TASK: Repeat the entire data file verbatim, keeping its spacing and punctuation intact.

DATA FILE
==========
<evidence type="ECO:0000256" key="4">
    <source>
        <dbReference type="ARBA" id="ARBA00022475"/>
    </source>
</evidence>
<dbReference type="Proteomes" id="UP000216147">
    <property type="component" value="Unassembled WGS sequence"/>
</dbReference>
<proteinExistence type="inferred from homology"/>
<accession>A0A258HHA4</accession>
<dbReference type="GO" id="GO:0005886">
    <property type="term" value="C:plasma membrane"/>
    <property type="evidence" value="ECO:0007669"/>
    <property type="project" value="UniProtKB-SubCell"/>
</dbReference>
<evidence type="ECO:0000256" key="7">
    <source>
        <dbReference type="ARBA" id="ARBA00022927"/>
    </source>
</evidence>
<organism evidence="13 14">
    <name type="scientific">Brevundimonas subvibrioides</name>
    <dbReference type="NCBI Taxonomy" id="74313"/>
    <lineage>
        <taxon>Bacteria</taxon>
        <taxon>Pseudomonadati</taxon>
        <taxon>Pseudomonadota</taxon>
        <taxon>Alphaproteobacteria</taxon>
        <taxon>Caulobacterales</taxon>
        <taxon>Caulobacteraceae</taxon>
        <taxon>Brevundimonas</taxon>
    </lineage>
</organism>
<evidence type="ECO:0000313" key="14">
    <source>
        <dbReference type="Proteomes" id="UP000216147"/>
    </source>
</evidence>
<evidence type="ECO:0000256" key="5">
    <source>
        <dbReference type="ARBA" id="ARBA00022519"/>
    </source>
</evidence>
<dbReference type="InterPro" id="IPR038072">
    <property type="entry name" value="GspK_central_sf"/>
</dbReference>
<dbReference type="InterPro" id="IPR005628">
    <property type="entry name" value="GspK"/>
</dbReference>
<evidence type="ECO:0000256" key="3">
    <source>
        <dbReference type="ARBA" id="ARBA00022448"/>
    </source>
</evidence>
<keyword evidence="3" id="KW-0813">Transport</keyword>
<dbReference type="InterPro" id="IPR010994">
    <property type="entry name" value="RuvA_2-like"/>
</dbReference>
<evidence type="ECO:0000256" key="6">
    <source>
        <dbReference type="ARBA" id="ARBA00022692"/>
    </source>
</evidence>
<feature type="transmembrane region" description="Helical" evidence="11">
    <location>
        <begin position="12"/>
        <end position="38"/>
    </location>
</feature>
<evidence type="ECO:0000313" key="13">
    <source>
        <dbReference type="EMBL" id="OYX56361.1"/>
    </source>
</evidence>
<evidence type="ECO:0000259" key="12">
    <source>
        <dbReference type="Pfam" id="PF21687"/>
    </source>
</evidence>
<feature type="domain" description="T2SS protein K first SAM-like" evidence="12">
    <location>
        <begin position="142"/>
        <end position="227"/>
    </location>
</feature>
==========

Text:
<evidence type="ECO:0000256" key="4">
    <source>
        <dbReference type="ARBA" id="ARBA00022475"/>
    </source>
</evidence>
<dbReference type="Proteomes" id="UP000216147">
    <property type="component" value="Unassembled WGS sequence"/>
</dbReference>
<proteinExistence type="inferred from homology"/>
<accession>A0A258HHA4</accession>
<dbReference type="GO" id="GO:0005886">
    <property type="term" value="C:plasma membrane"/>
    <property type="evidence" value="ECO:0007669"/>
    <property type="project" value="UniProtKB-SubCell"/>
</dbReference>
<evidence type="ECO:0000256" key="7">
    <source>
        <dbReference type="ARBA" id="ARBA00022927"/>
    </source>
</evidence>
<organism evidence="13 14">
    <name type="scientific">Brevundimonas subvibrioides</name>
    <dbReference type="NCBI Taxonomy" id="74313"/>
    <lineage>
        <taxon>Bacteria</taxon>
        <taxon>Pseudomonadati</taxon>
        <taxon>Pseudomonadota</taxon>
        <taxon>Alphaproteobacteria</taxon>
        <taxon>Caulobacterales</taxon>
        <taxon>Caulobacteraceae</taxon>
        <taxon>Brevundimonas</taxon>
    </lineage>
</organism>
<evidence type="ECO:0000313" key="14">
    <source>
        <dbReference type="Proteomes" id="UP000216147"/>
    </source>
</evidence>
<evidence type="ECO:0000256" key="5">
    <source>
        <dbReference type="ARBA" id="ARBA00022519"/>
    </source>
</evidence>
<dbReference type="InterPro" id="IPR038072">
    <property type="entry name" value="GspK_central_sf"/>
</dbReference>
<dbReference type="InterPro" id="IPR005628">
    <property type="entry name" value="GspK"/>
</dbReference>
<evidence type="ECO:0000256" key="3">
    <source>
        <dbReference type="ARBA" id="ARBA00022448"/>
    </source>
</evidence>
<keyword evidence="3" id="KW-0813">Transport</keyword>
<dbReference type="InterPro" id="IPR010994">
    <property type="entry name" value="RuvA_2-like"/>
</dbReference>
<evidence type="ECO:0000256" key="6">
    <source>
        <dbReference type="ARBA" id="ARBA00022692"/>
    </source>
</evidence>
<feature type="transmembrane region" description="Helical" evidence="11">
    <location>
        <begin position="12"/>
        <end position="38"/>
    </location>
</feature>
<evidence type="ECO:0000313" key="13">
    <source>
        <dbReference type="EMBL" id="OYX56361.1"/>
    </source>
</evidence>
<evidence type="ECO:0000259" key="12">
    <source>
        <dbReference type="Pfam" id="PF21687"/>
    </source>
</evidence>
<feature type="domain" description="T2SS protein K first SAM-like" evidence="12">
    <location>
        <begin position="142"/>
        <end position="227"/>
    </location>
</feature>